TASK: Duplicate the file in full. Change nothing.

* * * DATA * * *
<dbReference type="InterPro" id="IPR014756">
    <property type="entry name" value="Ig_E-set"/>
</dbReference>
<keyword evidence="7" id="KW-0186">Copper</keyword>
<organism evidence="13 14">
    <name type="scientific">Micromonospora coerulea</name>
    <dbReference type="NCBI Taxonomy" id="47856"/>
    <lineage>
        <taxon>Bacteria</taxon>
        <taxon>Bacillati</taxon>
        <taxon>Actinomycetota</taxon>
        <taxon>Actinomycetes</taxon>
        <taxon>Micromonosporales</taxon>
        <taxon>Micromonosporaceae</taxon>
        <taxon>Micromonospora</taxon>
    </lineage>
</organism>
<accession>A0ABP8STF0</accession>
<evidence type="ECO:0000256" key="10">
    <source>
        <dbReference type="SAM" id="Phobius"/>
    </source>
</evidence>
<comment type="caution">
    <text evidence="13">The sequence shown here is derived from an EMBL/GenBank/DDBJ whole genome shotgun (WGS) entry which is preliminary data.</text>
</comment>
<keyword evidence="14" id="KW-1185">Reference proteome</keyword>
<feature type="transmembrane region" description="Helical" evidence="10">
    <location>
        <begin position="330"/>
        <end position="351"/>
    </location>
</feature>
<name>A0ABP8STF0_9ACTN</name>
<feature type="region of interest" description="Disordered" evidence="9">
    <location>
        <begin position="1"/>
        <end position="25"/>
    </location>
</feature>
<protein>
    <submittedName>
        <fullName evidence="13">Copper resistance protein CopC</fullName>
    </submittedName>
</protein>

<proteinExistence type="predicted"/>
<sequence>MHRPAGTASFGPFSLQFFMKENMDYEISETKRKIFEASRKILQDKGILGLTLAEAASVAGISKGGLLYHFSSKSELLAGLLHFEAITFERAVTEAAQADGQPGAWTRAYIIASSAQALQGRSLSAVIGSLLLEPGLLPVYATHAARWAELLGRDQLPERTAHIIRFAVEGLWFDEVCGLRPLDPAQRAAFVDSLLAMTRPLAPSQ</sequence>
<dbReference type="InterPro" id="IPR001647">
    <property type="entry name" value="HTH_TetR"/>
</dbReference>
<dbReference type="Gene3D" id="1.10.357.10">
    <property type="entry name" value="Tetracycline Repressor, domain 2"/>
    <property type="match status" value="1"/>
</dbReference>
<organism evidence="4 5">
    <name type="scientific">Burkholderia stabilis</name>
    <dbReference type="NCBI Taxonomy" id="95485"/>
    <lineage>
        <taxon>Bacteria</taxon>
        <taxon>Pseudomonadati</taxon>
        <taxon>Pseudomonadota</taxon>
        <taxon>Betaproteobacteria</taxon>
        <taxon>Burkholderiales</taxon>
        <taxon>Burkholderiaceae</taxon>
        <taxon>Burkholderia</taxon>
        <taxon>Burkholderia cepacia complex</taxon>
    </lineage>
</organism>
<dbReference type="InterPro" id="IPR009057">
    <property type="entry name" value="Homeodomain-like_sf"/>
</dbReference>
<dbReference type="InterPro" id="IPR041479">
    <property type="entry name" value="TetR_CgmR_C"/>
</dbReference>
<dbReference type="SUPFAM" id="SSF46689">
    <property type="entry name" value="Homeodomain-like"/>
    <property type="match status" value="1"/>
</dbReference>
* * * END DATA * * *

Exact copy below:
<dbReference type="InterPro" id="IPR014756">
    <property type="entry name" value="Ig_E-set"/>
</dbReference>
<keyword evidence="7" id="KW-0186">Copper</keyword>
<organism evidence="13 14">
    <name type="scientific">Micromonospora coerulea</name>
    <dbReference type="NCBI Taxonomy" id="47856"/>
    <lineage>
        <taxon>Bacteria</taxon>
        <taxon>Bacillati</taxon>
        <taxon>Actinomycetota</taxon>
        <taxon>Actinomycetes</taxon>
        <taxon>Micromonosporales</taxon>
        <taxon>Micromonosporaceae</taxon>
        <taxon>Micromonospora</taxon>
    </lineage>
</organism>
<accession>A0ABP8STF0</accession>
<evidence type="ECO:0000256" key="10">
    <source>
        <dbReference type="SAM" id="Phobius"/>
    </source>
</evidence>
<comment type="caution">
    <text evidence="13">The sequence shown here is derived from an EMBL/GenBank/DDBJ whole genome shotgun (WGS) entry which is preliminary data.</text>
</comment>
<keyword evidence="14" id="KW-1185">Reference proteome</keyword>
<feature type="transmembrane region" description="Helical" evidence="10">
    <location>
        <begin position="330"/>
        <end position="351"/>
    </location>
</feature>
<name>A0ABP8STF0_9ACTN</name>
<feature type="region of interest" description="Disordered" evidence="9">
    <location>
        <begin position="1"/>
        <end position="25"/>
    </location>
</feature>
<protein>
    <submittedName>
        <fullName evidence="13">Copper resistance protein CopC</fullName>
    </submittedName>
</protein>

<proteinExistence type="predicted"/>
<sequence>MHRPAGTASFGPFSLQFFMKENMDYEISETKRKIFEASRKILQDKGILGLTLAEAASVAGISKGGLLYHFSSKSELLAGLLHFEAITFERAVTEAAQADGQPGAWTRAYIIASSAQALQGRSLSAVIGSLLLEPGLLPVYATHAARWAELLGRDQLPERTAHIIRFAVEGLWFDEVCGLRPLDPAQRAAFVDSLLAMTRPLAPSQ</sequence>
<dbReference type="InterPro" id="IPR001647">
    <property type="entry name" value="HTH_TetR"/>
</dbReference>
<dbReference type="Gene3D" id="1.10.357.10">
    <property type="entry name" value="Tetracycline Repressor, domain 2"/>
    <property type="match status" value="1"/>
</dbReference>
<organism evidence="4 5">
    <name type="scientific">Burkholderia stabilis</name>
    <dbReference type="NCBI Taxonomy" id="95485"/>
    <lineage>
        <taxon>Bacteria</taxon>
        <taxon>Pseudomonadati</taxon>
        <taxon>Pseudomonadota</taxon>
        <taxon>Betaproteobacteria</taxon>
        <taxon>Burkholderiales</taxon>
        <taxon>Burkholderiaceae</taxon>
        <taxon>Burkholderia</taxon>
        <taxon>Burkholderia cepacia complex</taxon>
    </lineage>
</organism>
<dbReference type="InterPro" id="IPR009057">
    <property type="entry name" value="Homeodomain-like_sf"/>
</dbReference>
<dbReference type="InterPro" id="IPR041479">
    <property type="entry name" value="TetR_CgmR_C"/>
</dbReference>
<dbReference type="SUPFAM" id="SSF46689">
    <property type="entry name" value="Homeodomain-like"/>
    <property type="match status" value="1"/>
</dbReference>